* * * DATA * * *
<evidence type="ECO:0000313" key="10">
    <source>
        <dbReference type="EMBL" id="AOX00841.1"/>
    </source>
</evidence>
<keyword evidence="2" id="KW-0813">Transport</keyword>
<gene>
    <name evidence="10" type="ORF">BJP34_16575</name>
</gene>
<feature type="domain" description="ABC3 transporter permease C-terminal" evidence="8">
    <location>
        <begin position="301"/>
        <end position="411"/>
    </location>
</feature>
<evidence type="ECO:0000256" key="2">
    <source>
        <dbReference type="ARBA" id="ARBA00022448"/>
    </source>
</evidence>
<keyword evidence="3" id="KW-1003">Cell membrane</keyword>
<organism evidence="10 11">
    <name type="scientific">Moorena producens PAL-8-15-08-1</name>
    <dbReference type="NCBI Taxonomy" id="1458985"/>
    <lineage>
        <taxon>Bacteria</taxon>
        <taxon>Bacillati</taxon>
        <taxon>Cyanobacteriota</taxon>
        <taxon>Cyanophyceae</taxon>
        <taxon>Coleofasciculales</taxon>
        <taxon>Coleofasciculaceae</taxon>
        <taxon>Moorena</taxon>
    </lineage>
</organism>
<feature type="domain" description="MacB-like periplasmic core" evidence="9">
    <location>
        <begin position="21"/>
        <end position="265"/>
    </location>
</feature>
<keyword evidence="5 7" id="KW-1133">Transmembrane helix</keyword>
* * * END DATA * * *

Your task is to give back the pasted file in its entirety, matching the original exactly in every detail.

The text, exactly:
<evidence type="ECO:0000313" key="10">
    <source>
        <dbReference type="EMBL" id="AOX00841.1"/>
    </source>
</evidence>
<keyword evidence="2" id="KW-0813">Transport</keyword>
<gene>
    <name evidence="10" type="ORF">BJP34_16575</name>
</gene>
<feature type="domain" description="ABC3 transporter permease C-terminal" evidence="8">
    <location>
        <begin position="301"/>
        <end position="411"/>
    </location>
</feature>
<evidence type="ECO:0000256" key="2">
    <source>
        <dbReference type="ARBA" id="ARBA00022448"/>
    </source>
</evidence>
<keyword evidence="3" id="KW-1003">Cell membrane</keyword>
<organism evidence="10 11">
    <name type="scientific">Moorena producens PAL-8-15-08-1</name>
    <dbReference type="NCBI Taxonomy" id="1458985"/>
    <lineage>
        <taxon>Bacteria</taxon>
        <taxon>Bacillati</taxon>
        <taxon>Cyanobacteriota</taxon>
        <taxon>Cyanophyceae</taxon>
        <taxon>Coleofasciculales</taxon>
        <taxon>Coleofasciculaceae</taxon>
        <taxon>Moorena</taxon>
    </lineage>
</organism>
<feature type="domain" description="MacB-like periplasmic core" evidence="9">
    <location>
        <begin position="21"/>
        <end position="265"/>
    </location>
</feature>
<keyword evidence="5 7" id="KW-1133">Transmembrane helix</keyword>